What part of the cow is jerky made from?

The best cuts of meat for jerky are Top Round, Bottom Round, Lifter and Pectoral, but a variety of cuts can be used, such as flank steak and brisket steak. These cuts of meat meet all the requirements for dry meat to be economical, lean and full of flavor. The top and the round bottom are lean, tasty and, in our opinion, the best cuts of meat for jerky. The tip of the sirloin is extremely lean, but not as tender and a little more expensive.

Flank fillet is also lean (although you may need to cut back on some fat) and tasty, but can be tough if cut with the grain. But what makes these cuts fit well? Here's my breakdown of the four best cuts of meat for jerky and how each could be the right choice for you. However, it seems to vary from cow to cow, some are tender, others a little more chewable, but that doesn't really matter with jerky. The stem is located in the upper part of the cow's legs, both in the front and in the back, and under the breast, in the front of the round, in the back.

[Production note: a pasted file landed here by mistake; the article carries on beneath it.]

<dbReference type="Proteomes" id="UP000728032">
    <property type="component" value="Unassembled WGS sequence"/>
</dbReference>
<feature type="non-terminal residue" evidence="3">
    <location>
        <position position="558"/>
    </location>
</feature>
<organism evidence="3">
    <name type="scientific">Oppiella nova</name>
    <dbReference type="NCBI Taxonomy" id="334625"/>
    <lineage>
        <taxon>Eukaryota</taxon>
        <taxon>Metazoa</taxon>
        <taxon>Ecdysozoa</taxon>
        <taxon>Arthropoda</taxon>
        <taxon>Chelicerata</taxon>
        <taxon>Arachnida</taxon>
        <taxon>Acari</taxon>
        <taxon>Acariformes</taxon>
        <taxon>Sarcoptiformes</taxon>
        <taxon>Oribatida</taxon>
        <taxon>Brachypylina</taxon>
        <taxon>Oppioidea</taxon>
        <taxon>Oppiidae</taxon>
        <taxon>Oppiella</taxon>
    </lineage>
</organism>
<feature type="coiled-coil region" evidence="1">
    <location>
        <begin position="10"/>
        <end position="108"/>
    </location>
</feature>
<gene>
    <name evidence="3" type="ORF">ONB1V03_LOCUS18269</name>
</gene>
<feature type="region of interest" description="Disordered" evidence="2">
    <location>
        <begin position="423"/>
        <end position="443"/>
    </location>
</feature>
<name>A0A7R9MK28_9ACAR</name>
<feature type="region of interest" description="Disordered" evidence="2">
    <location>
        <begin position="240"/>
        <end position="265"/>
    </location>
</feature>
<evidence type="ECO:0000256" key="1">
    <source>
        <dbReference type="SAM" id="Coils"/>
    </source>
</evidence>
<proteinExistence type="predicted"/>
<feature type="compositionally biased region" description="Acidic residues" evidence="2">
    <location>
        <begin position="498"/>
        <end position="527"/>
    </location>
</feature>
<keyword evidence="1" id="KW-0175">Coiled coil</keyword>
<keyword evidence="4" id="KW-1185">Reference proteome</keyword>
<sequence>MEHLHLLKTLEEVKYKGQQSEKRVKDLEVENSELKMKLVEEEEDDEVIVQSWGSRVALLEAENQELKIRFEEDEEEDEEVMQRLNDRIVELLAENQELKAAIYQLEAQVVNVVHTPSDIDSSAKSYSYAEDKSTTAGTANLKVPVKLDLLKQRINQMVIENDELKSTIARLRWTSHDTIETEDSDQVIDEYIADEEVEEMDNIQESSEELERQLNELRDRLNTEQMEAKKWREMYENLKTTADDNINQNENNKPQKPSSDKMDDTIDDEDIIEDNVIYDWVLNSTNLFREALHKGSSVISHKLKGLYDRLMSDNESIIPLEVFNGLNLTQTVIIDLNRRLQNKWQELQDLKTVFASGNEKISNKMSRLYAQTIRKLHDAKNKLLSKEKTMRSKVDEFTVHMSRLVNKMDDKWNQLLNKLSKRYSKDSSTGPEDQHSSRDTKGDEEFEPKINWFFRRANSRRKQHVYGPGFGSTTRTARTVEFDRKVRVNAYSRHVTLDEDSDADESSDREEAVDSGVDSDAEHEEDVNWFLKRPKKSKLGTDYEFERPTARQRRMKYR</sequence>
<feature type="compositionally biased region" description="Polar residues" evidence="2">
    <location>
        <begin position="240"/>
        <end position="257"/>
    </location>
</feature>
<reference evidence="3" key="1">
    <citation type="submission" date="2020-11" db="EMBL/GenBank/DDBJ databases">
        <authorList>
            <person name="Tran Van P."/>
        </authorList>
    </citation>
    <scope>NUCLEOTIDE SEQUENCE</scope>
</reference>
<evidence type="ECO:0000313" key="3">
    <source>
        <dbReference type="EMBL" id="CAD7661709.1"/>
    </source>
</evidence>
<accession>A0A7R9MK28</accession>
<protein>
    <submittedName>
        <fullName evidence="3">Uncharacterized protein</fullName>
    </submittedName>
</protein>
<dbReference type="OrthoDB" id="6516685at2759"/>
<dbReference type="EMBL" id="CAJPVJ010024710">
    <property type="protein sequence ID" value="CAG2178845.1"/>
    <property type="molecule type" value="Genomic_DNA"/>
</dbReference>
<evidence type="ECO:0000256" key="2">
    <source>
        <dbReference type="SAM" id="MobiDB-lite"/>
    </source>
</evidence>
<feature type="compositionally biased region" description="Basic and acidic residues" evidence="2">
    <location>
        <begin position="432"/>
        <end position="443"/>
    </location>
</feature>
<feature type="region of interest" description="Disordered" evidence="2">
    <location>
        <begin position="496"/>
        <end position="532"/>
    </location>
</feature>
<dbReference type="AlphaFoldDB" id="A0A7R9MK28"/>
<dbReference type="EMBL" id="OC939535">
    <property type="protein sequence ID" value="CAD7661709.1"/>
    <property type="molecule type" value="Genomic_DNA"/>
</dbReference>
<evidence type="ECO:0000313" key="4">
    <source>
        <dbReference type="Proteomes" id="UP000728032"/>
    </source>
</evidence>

Most of the meat used in these ground beef blends comes from the rear sections of the cow, from the flank to the back. The sirloin sits toward the cow's hind legs, located close to where most of the animal's muscles are located. If you don't care what part of the cow you eat, I've had excellent results with veal hearts. After thinness, the final determining factor of which part of the cow is selected to make jerky is generally based on cost.

The hind legs of cows are one of their strongest parts, so it should come as no surprise that they are full of muscle.

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